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There’s a persistent rumor, one which we’ve talked about ourselves, that claims there’s a dark side to feel-good anime classic My Neighbor Totoro. The theory holds that while the movie opens with two lively sisters in the spotlight, both of them die somewhere before the end of the film, and the immense huggable Totoro isn’t in fact a forest spirit, but a death god ushering them into the afterlife.

If this creepy interpretation has been spoiling the warm fuzzy sensation you used to get from watching what you once thought was a heart-warming film, you can breathe easy again, as none other than Studio Ghibli producer Toshio Suzuki has publicly put the rumor to rest.

While Ghibli has won fans and accolades around the world, the studio’s goodwill is on a whole other level in Japan. The country’s best-known animation house is so loved that since 2007, radio station Tokyo FM has broadcast a weekly program, Toshio Suzuki’s Sweaty Ghibli, in which the animation veteran talks about his industry experiences.

On a recent episode, Suzuki was speaking with actress Miori Takimoto, who provided the voice of Naoko Satomi, the female lead in Ghibli’s The Wind Rises. During their talk, Takimoto asked Suzuki if there were any scary stories related to My Neighbor Totoro, and the producer immediately knew what she was getting at.

“Everyone gets all stirred up about it on the Internet, don’t they?” he began. “They say things like, ‘They’re all dead at the end of the movie.’” Proponents of the theory often assert that 11-year-old Satsuki and four-year-old Mei don’t have shadows, which in turn marks them as spirits.

▼ Mei and Satsuki, perhaps looking for their shadows

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This depiction doesn’t entirely hold water, though, according to Takimoto. “I watched the movie, and up until the very end, Mei and Satsuki both have shadows, don’t they?”

“Yes, they do,” replied Suzuki.

“They don’t lose the part-way through, or anything?”

“No, they don’t.”

Still, some people who’ve watched Totoro with one hand on the pause button will probably tell you that in the very last scene, the sisters’ shadows aren’t so clearly visible. But if they’re not ghosts, why don’t their physical bodies block light like they should?

Actually, an explanation for this was already given on the official Studio Ghibli website, and more than eight years ago. We hope we’re not spoiling anyone’s fantasy by saying this, but My Neighbor Totoro isn’t real. Studio Ghilbi didn’t go out into the countryside and film two little girls, and everything you see on-screen in Totoro is the result of an artist drawing a picture.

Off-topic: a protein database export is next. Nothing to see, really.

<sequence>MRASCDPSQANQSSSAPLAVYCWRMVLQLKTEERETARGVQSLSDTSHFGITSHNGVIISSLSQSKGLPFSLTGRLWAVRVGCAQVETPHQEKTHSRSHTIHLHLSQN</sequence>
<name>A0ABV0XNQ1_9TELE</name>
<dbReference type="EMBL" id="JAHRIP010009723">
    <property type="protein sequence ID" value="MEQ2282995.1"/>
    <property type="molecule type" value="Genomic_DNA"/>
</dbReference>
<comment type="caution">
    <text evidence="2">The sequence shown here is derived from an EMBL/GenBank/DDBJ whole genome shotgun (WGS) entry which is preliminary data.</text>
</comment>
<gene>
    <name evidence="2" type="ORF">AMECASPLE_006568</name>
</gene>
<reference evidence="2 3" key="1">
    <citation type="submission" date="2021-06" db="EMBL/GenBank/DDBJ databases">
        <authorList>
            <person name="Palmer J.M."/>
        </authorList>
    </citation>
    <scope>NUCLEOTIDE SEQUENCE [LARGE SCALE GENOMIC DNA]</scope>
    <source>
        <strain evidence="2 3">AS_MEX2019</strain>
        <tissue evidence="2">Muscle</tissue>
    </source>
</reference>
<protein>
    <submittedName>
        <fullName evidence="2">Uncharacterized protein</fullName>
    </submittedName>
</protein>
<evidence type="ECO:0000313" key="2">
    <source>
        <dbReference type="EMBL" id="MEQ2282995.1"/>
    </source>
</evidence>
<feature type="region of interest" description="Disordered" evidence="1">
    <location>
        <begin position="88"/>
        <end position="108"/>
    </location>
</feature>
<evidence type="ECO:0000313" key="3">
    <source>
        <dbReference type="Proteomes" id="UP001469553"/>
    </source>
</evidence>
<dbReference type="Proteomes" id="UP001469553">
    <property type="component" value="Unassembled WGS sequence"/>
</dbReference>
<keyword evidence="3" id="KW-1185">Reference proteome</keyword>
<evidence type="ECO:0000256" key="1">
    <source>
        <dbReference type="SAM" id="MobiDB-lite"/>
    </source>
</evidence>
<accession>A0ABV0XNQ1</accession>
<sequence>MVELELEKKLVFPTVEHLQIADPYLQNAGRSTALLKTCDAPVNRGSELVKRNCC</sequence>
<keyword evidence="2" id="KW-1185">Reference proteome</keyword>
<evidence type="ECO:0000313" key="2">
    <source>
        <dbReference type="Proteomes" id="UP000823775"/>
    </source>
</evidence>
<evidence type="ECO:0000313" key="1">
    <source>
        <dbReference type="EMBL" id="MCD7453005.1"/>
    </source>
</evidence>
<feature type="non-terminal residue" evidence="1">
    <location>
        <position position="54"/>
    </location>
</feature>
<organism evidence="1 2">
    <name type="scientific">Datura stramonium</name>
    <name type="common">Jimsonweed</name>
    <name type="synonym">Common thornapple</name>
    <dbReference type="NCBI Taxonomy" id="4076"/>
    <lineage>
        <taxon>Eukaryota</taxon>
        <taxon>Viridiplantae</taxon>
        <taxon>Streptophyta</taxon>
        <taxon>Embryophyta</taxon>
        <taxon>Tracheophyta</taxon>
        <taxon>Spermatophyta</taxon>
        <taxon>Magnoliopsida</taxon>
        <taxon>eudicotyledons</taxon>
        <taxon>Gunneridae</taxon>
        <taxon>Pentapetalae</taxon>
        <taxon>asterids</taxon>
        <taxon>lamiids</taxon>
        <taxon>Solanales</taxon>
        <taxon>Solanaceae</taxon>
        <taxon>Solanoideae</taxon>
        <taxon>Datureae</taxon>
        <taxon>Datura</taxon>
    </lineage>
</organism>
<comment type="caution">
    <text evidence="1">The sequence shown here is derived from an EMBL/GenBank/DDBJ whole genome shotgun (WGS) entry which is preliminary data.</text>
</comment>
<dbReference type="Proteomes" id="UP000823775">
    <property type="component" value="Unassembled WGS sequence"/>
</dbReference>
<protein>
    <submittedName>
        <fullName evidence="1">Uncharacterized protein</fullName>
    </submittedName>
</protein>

At the risk of destroying any more idyllic images, even Studio Ghibli sometimes has to put limits on the amount of time and effort it can pour into a scene. As explained on the Ghibli website:

“Everyone, please put your minds at ease. The rumors of Totoro being a death god, Mei being dead, and others rumors of the like are absolutely not true…Someone made them up because they sounded interesting to him or her, and it seems to have spread around the Internet. In regards to comments that “Satsuki and Mei don’t have shadows in the final scene,” it was merely decided that is wasn’t necessary to draw when producing the animation. We hope that people will not believe the rumors, and the PR department would like to officially announce that here.”

Even without hearing it straight from the studio, a little historical context also makes the dark rumors pretty easy to debunk. Tonally opposite as the two films may be, when My Neighbor Totoro opened in Japanese theaters in 1988, it was shown as a double-billing with director Isao Takahata’s Grave of the Fireflies, a tragic story about a young brother and sister struggling, and failing, to survive in the closing days of World War II. Considering the subtle touch Ghibli so often employs in crafting its stories, it seems unlikely that the studio would do something so clumsy as having audiences sit through two movies in a row with twist endings involving the fact that the child siblings central to the film are now dead.

So relax, Totoro really isn’t a scary story after all, so if you ever happen to run into the Ghibli mascot himself while wandering about the woods, don’t be afraid to follow after him and make friends.

Sources: Ghibli no Sekai, Studio Ghibli official website
Top image: Alamo Drafthouse Cinema
Insert images: Manga Forever